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Wednesday, April 11, 2007

Of Turks, Spaniards and bathtime

There's an old story about a newly married woman who is preparing dinner for her parents for the first time in her new home.  Her mother wanders into the kitchen and watches as her daughter is preparing the Roast Beef:  First she cuts about a third of it off from the main hunk of meat.  She then places the large chunk of meat on it's side in the roaster and stands the smaller piece up next to it in the pan.  Then she puts in all the seasonings and vegetables... and finally prepares to put it into the pre-heated oven.

Her mother, who has been watching all this time, asks her why she has cut off a big chunk of the roast and stood it up?  The question catches the daughter off-guard and she answers, "But mom, I've been watching you do that for years... I just assumed it helped the meat cook more evenly."

Her mother smiled and shook her head when she heard this, responding, "No dear, I always did that because the only roasting pan we had was one we got as a wedding gift and it wasn't big enough for a large piece of meat to fit unless I cut off a chunk and stood it up.  But you have this nice big roasting pan so there's no need to do this!"

I doubt this exchange ever actually took place, and it is probably just a nice illustration of how some family traditions get started.  I'd also like to think that, despite the adequate size of her roasting pan, that the young woman continued to cut her roasts in two so that someday when when her daughter asks why, she could tell the story of how her grandmother used to prepare Roast Beef for special occasions... and both the tradition and the memory of how it began could be passed down through the generations.

Each family has its rituals and traditions, great and small... important and trivial.  Some are related to tasks and chores (such as cooking Roast Beef) while others involve celebrations and/or religious observances. 

In the past I have written about how my children were brought home from the hospital wrapped in the same blanket as my sibs and I were wrapped for our first car ride after being born.  In that post I also mentioned that all of our children ate their earliest 'solid' food from an heirloom porringer that had also served my siblings and me.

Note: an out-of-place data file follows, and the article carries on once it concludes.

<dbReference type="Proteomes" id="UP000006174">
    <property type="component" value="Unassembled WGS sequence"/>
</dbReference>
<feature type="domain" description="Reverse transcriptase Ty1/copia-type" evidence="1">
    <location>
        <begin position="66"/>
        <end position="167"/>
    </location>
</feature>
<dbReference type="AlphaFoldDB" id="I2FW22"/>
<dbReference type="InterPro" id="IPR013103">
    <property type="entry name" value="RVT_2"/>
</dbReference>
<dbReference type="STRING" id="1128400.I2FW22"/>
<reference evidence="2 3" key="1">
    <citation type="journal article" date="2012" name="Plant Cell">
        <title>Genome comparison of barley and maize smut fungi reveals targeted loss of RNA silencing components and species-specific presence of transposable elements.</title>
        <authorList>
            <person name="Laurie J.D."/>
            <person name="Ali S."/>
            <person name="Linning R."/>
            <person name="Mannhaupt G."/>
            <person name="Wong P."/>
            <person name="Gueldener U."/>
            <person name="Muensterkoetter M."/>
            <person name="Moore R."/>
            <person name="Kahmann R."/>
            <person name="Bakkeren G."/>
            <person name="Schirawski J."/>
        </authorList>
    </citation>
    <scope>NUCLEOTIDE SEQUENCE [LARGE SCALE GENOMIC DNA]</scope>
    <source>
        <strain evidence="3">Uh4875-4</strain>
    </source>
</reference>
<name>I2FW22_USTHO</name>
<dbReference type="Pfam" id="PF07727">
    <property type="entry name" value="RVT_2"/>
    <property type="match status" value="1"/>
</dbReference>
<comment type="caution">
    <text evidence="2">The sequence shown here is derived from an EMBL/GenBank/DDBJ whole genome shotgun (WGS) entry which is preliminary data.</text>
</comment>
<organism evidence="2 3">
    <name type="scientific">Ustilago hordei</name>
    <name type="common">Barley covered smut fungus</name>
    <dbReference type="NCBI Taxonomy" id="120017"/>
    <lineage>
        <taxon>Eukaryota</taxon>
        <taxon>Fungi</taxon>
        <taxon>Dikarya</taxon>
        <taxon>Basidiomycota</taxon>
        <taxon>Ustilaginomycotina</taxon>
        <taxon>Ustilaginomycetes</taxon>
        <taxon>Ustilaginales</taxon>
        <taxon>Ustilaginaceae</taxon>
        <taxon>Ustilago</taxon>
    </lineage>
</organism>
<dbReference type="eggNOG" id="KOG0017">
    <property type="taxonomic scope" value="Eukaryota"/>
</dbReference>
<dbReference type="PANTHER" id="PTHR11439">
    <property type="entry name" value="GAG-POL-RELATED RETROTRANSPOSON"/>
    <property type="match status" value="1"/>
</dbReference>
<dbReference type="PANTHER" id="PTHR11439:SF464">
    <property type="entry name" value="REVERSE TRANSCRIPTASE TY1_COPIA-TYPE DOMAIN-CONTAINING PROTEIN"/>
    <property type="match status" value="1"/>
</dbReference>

These are examples of tangible family traditions that can be passed down from generation to generation without too much worry.  But I was recently thinking about what would would become of the less tangible traditions... the bedtime & bath-time rituals that our children might forget before they have a chance to pass them along to their own children.  What of these?

An example of this is a song called 'Golden Vanity' that Zahava used to sing to all of our children from their very first bath in the kitchen sink, until they were old enough to bathe themselves.  No matter where in the house I was I could always tell it was bath-time when I heard this song accompanied by the squeals of delight and splashing water.

The lyrics of the song are actually kind of gruesome, but since we all grew up on a steady diet of cradles crashing to earth from treetops and spiders creeping up on unsuspecting little girls while they eat cottage cheese, I figured what could be the harm in Zahava singing a cute little sea chantey about a ship's captain tricking a cabin boy and allowing him to drown while our kids were sloshing around the bathtub, right?

The basic premise of the song's story is that a ship is in danger of being captured by an enemy.  The captain asks who in his crew has an idea of how to save them all.  A young cabin boy volunteers to jump overboard with an auger (drilling tool) and swim over and sink the enemy ship by drilling holes in its hull... but first he wants to know what the captain will give him as a reward for this feat.  The captain promises him 'silver and gold' and even the hand of his daughter if he is successful.  The cabin boy sinks the enemy ship as promised, but when he swims back to his ship, the captain refuses to take him back aboard.  Finally the crew hoists him out of the ocean and he dies on deck.  The cabin boy is then wrapped in a blanket and tossed overboard (buried at sea).

Nice, huh?

Anyway, I figured that since so much of this journal documents obscure (and often embarrassing) aspects of my children's up-bringing that might otherwise be lost in the mists of time (or our inevitable senility) I decided that it might be a good idea to write down the lyrics to this song here on treppenwitz. 

However, my good intentions turned to worry when I Googled the song and found about a gazillion versions of it out there on the 'Net *... with some dating back as far as the mid-1600's!

The one thing they all seemed to share in common was that none was exactly the same as the version Zahava had sung to our children. 

The ship was sometimes called the 'Sweet Trinity' (apparently in a 17th century jab at Sir Walter Raleigh) and sometimes the 'Golden Vanity'.  The enemy ship is alternately Turkish, English, French, Spanish or even Mongol (did they even have ships?).  And the song sometimes ends with the death of the cabin boy in the water... sometimes on deck... and sometimes not at all (having received his promised reward from the grudging captain).

Far from being worried that 'our version' might not be correct, the wide range of lyrics convinced me more than ever of the need to commit 'our' version to writing so that there would be no questions when some future, hypothetical bath-time rolls around for my grandchildren and Ariella, Gilad or Yonah have doubts as to how the bath-time song goes.  I mean, this was far more serious stuff than a simple Roast Beef recipe, wouldn't you agree?!

So here they are in all their glory... the Bogner/Pomeranz (Zahava's maiden name) version ** of the bath-time song:

The Golden Vanity

Oh, there was a lofty ship and she sailed upon the sea,